The TCP connection 3-way set and release is discussed with focus on socket setup and release.

High level flow of a TCP connection

Socket level details are hidden. Get a high level view of the interactions.

Server socket level view of the TCP connection

Just focus on the server socket handling of a TCP connection.

Client socket interactions in a TCP connection

Focus on the client socket level interactions.

TCP connection context diagram

Examine the relationship between different entities involved in a TCP connection.

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FTP File Transfer Protocol Sequence Diagram

Here we explore the sequence of interactions in a typical FTP (File Transfer Protocol) session. The example here illustrates the use of multiple TCP connections by FTP. We will cover how FTP establishes a telnet TCP connection (TCP Port 21) to control the overall flow of the FTP transfer.

Then we examine the use of TCP Port 20 for establishing TCP connections for directory transfer and file retrieval.

The complete sequence diagram can be divided into the following steps:

  • DNS Query to obtain the IP address for the FTP Server
  • FTP Telnet connection setup and login. (USER and PASS commands)
  • Obtaining a directory listing (PORT and LIST command)
  • Changing directory (CWD command)
  • Downloading a file using FTP get (PORT and RETR command)

These phases are analyzed with sequence diagrams and context diagrams that provide multiple views of the FTP interactions.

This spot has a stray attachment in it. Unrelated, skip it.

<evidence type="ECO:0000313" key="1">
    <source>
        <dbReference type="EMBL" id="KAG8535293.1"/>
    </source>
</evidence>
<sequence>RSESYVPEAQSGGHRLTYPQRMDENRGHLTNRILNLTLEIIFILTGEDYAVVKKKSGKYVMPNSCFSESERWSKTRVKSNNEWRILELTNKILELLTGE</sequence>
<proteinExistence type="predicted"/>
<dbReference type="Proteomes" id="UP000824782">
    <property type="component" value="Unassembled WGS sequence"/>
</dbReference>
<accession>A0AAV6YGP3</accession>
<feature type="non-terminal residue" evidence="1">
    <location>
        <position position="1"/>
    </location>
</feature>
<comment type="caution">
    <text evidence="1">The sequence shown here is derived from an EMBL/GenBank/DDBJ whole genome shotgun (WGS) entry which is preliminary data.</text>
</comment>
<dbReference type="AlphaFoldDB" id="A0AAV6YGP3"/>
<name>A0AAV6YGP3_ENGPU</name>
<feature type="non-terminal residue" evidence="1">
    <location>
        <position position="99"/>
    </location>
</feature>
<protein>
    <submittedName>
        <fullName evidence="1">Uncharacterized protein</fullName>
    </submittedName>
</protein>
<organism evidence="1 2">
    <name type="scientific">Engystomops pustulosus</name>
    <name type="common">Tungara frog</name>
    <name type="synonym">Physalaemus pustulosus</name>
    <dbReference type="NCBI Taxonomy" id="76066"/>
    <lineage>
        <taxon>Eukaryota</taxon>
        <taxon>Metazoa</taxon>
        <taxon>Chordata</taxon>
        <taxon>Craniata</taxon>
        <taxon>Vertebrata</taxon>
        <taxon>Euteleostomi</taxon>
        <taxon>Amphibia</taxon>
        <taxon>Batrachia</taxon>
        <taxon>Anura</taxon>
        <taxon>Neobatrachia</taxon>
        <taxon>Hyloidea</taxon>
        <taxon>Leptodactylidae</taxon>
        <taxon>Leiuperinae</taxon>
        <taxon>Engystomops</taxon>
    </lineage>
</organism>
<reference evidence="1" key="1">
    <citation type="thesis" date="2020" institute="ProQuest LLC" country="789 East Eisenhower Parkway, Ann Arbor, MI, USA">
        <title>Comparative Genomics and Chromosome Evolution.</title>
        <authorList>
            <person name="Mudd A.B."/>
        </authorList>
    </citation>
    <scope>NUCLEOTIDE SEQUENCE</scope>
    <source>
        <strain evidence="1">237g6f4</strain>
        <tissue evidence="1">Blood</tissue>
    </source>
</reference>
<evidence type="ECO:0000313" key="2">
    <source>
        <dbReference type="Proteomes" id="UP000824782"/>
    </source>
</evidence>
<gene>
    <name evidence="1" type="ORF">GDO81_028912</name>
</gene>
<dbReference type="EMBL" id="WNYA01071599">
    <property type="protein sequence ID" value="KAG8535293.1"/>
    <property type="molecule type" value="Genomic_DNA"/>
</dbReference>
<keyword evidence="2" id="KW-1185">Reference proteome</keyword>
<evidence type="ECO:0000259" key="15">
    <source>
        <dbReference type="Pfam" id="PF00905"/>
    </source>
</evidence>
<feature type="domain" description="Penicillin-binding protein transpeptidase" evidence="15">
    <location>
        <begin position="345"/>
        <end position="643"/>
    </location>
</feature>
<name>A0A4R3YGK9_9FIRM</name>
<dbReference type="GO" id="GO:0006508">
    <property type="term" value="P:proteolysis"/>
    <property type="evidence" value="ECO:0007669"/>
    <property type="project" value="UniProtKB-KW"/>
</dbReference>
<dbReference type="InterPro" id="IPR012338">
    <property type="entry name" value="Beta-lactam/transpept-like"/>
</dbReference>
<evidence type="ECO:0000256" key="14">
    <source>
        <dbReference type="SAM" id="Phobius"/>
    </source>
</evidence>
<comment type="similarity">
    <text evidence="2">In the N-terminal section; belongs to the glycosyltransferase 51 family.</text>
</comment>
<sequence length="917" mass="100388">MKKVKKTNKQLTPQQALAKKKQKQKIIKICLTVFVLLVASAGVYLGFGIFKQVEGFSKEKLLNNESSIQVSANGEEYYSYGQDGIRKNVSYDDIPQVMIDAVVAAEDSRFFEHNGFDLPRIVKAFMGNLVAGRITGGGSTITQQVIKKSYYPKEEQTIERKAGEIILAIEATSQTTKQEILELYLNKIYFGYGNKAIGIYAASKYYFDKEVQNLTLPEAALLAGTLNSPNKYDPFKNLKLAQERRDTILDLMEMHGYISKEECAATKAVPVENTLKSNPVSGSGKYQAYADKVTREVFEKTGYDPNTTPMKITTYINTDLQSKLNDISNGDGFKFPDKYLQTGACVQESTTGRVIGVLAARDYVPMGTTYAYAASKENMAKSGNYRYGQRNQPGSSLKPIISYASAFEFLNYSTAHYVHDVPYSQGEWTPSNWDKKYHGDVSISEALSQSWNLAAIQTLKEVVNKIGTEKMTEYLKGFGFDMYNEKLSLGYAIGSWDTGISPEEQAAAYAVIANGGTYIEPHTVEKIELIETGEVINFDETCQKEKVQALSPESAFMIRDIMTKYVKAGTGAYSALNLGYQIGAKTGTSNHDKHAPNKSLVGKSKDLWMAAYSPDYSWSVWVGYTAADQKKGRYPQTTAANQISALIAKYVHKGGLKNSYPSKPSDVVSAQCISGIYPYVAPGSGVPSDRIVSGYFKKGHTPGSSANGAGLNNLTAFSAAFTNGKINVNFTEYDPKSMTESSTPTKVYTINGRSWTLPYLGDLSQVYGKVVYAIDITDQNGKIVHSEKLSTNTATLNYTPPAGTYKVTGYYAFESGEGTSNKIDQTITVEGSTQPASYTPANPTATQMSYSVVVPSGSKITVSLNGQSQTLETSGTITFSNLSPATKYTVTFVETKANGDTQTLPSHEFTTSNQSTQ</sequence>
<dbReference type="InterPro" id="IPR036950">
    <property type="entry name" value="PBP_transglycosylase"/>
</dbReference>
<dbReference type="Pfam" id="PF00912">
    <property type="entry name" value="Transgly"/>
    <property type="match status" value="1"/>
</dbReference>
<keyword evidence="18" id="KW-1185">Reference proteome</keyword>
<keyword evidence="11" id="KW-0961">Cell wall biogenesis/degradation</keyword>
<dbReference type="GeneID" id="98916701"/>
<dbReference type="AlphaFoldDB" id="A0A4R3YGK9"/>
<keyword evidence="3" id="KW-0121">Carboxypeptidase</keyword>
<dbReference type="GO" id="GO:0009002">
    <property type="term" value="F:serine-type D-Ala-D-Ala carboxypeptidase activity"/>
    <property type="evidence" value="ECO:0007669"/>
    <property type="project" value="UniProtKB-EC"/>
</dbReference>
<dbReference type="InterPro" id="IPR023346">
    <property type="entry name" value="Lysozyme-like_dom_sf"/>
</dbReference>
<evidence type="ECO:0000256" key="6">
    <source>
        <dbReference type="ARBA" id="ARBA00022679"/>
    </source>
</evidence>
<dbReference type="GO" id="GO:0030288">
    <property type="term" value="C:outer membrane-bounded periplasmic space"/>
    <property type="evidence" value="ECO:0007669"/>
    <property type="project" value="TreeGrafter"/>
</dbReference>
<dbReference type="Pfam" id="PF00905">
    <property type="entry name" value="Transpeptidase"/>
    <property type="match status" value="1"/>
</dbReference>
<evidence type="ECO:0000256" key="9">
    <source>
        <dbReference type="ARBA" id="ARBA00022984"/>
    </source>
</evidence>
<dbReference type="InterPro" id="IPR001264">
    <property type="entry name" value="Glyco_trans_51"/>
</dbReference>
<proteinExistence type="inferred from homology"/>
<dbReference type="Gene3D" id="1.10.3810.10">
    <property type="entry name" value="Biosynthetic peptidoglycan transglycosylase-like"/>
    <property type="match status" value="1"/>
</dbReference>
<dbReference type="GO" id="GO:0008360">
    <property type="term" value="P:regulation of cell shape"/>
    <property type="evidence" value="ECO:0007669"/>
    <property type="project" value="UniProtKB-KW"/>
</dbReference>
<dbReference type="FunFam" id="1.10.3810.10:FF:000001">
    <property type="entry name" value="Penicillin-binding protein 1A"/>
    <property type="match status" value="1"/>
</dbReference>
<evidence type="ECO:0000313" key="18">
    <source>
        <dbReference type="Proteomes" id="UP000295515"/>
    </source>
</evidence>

FTP protocol sequence diagram

FTP High Level Overview

FTP control port (TCP port 21) handling

FTP data port (TCP port 20) handling

FTP context diagram

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ROHC – Robust Header Compression

ROHC improves the throughput on the link by compressing the TCP, UDP, IP and RTP headers to a a few bytes. This is particularly important for voice over IP as in absence of ROHC, the headers would have consumed more bandwidth than the voice channel being carried.

ROHC is envisioned as an extensible framework for robust and efficient header compression over highly error–prone links with long round–trip times. This design is motivated by the large bit error rates (typically on the order of 10−4 – 10−2) and long round trip times (typically 100–200 msec) of cellular networks. The design of ROHC is based on the experiences from the header compression schemes reviewed above. In particular, ROHC incorporates elements from ROCCO and Adaptive Header Compression (ACE) which may be viewed as a preliminary form of ROHC.


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TCP/IP Tutorial and Technical Overview IBM Redbook

Free TCP/IP book from IBM:

Part 1. Core TCP/IP protocols
Chapter 1. Architecture, history, standards, and trends
Chapter 2. Network interfaces
Chapter 3. Internetworking protocols
Chapter 4. Transport layer protocols
Chapter 5. Routing protocols
Chapter 6. IP multicast
Chapter 7. Mobile IP
Chapter 8. Quality of service
Chapter 9. IP version 6
Chapter 10. Wireless IP

Part 2. TCP/IP application protocols
Chapter 11. Application structure and programming interfaces
Chapter 12. Directory and naming protocols
Chapter 13. Remote execution and distributed computing
Chapter 14. File-related protocols
Chapter 15. Mail applications
Chapter 16. The Web
Chapter 17. Network management
Chapter 18. Wireless Application Protocol
Chapter 19. Presence over IP

Part 3. Advanced concepts and new technologies
Chapter 20. Voice over Internet Protocol
Chapter 21. Internet Protocol Television
Chapter 22. TCP/IP security
Chapter 23. Port based network access control
Chapter 24. Availability, scalability, and load balancing
Appendix A. Multiprotocol Label Switching

IBM TCP/IP Redbook